If Binnington, St. Louis' stone-faced savior between the pipes, had been called up earlier and appeared in 40-45 games, not 32, I think his Calder case would have been just as strong as Pettersson's - or even stronger, thanks to that eye-popping .927 save percentage. That's not what happened, however, so Binnington fit nicely in the two-spot.
Heiskanen and Dahlin were both deserving of third, though Heiskanen's starring role for a playoff-bound team tipped the scales. Dahlin, who recorded 44 points and looked poised from Day 1 in Buffalo, could have won this trophy in another year. Meanwhile, Tkachuk and his 22 goals flew under the radar. Anthony Cirelli, Andreas Johnsson, and Andrei Svechnikov all unfortunately missed the cut. What a rookie class.
Announced finalists: Binnington, Dahlin, Pettersson
Best guess at winner: Pettersson
Stone's three-zone mentality and consistent execution in both Ottawa and Las Vegas gave him the pole position for the award recognizing "the forward who best excels in the defensive aspects of the game." The rangy winger ranked exceptionally high in on/off stats, expected goals, and goals above replacement. And, as per tradition, Stone led the NHL in takeaways, with 122.
All things being equal, Bergeron was the guy. His shot/goal suppression metrics were off the charts and the eye test supports the data. Yet, as with McDavid and the Hart and Letang and the Norris, I bumped Bergeron down the list because of games played. He dressed for only 65, so Stone and Crosby shimmied to the front of the line. It's not Bergeron's fault he suffered an injury, but workload is an important part of the equation, especially in a year with several worthy candidates. O'Reilly, to me, was the obvious No. 4, and Couturier narrowly nabbed the final spot over the Hurricanes' Sebastian Aho.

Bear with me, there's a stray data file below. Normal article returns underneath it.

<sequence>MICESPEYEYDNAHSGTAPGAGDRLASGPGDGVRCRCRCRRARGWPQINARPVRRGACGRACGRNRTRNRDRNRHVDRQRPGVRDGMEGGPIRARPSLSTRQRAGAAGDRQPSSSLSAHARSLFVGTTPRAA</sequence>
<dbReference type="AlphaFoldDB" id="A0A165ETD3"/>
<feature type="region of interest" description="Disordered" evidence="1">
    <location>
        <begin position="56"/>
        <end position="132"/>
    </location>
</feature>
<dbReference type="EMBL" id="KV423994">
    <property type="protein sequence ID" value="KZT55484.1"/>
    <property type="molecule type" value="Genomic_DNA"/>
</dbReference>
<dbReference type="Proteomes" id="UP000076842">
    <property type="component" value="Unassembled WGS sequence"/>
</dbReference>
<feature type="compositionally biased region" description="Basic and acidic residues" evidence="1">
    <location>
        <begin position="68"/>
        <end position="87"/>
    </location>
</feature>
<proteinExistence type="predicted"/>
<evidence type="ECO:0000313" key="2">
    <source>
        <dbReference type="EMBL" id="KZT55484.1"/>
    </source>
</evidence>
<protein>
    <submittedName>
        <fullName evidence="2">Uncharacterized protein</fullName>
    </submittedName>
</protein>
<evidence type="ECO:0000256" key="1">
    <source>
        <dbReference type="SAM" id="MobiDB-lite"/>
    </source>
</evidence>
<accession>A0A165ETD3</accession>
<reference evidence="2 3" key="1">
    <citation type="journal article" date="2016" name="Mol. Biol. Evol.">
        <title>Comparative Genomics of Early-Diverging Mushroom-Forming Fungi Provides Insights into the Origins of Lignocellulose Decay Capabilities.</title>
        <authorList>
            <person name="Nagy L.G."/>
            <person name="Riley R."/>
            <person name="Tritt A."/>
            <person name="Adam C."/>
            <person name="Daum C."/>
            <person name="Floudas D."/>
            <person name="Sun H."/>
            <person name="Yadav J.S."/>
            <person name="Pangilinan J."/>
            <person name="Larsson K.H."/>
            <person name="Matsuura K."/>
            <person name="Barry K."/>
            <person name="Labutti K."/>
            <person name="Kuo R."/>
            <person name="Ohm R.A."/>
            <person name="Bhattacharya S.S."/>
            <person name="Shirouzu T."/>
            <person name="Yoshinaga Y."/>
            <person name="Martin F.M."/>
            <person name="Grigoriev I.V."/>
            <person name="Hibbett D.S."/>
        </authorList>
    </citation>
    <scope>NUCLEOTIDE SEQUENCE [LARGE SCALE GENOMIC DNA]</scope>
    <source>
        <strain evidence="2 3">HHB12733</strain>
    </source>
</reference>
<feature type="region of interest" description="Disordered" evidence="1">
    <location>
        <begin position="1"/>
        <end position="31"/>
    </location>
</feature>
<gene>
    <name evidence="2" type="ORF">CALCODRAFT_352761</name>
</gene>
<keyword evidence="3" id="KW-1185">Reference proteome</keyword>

Announced finalists: Bergeron, O'Reilly, Stone
Best guess at winner: Bergeron
Barkov was the runaway choice as "the player adjudged to have exhibited the best type of sportsmanship and gentlemanly conduct combined with a high standard of playing ability." The big Finn, who is universally respected, had an incredible penalty differential of plus-31, drawing 35 calls while taking just four. Oh, and he racked up a cool 96 points.
I whittled down the list of Byng candidates by asking a few questions: What position does he play? How many and what kind of infractions (penalty minutes/fines/suspensions) did he accrue? How many games did he play and what was his role? Was he an impact player?
Girard and Rielly were propped up because they're defensemen and by nature thrust into potential penalty-taking situations more frequently than forwards. O'Reilly landed in third because he was often deployed in a defensive role and still had a friendly stick. Dadonov (eight penalty minutes in 82 games) nudged out guys like Sean Monahan (12 PIM in 78 GP) and Matt Duchene (8 PIM in 73 GP) based off per-game rates. Honestly, after Barkov, there were about 10 perfectly reasonable options.
(Side rant: Why are writers determining the NHL's most sportsmanlike player? The award should be voted on by those who interact with the players at ice level. I appreciate the voting role and am honored to contribute, but wouldn't coaches, players, and/or officials be better suited for the job?)
Announced finalists: Barkov, Monahan, O'Reilly
Best guess at winner: Barkov
|Left wing||Center||Right wing|
|1. Brad Marchand (BOS)||1. Connor McDavid (EDM)||1. Nikita Kucherov (TBL)|
|2. Johnny Gaudreau (CGY)||2. Sidney Crosby (PIT)||2. Patrick Kane (CHI)|
|3. Alex Ovechkin (WSH)||3. Nathan MacKinnon (COL)||3. Blake Wheeler (WPG)|
|1. Mark Giordano (CGY)||4. Victor Hedman (TBL)||1. Andrei Vasilevskiy (TBL)|
|2. Brent Burns (SJS)||5. Morgan Rielly (TOR)||2. Ben Bishop (DAL)|
|3. Kris Letang (PIT)||6. John Carlson (WSH)||3. Robin Lehner (NYI)|
|1. Elias Pettersson (VAN)||1. Miro Heiskanen (DAL)||1. Jordan Binnington (STL)|
|2. Brady Tkachuk (OTT)||2. Rasmus Dahlin (BUF)|
|3. Anthony Cirelli (TBL)|
John Matisz is theScore's national hockey writer.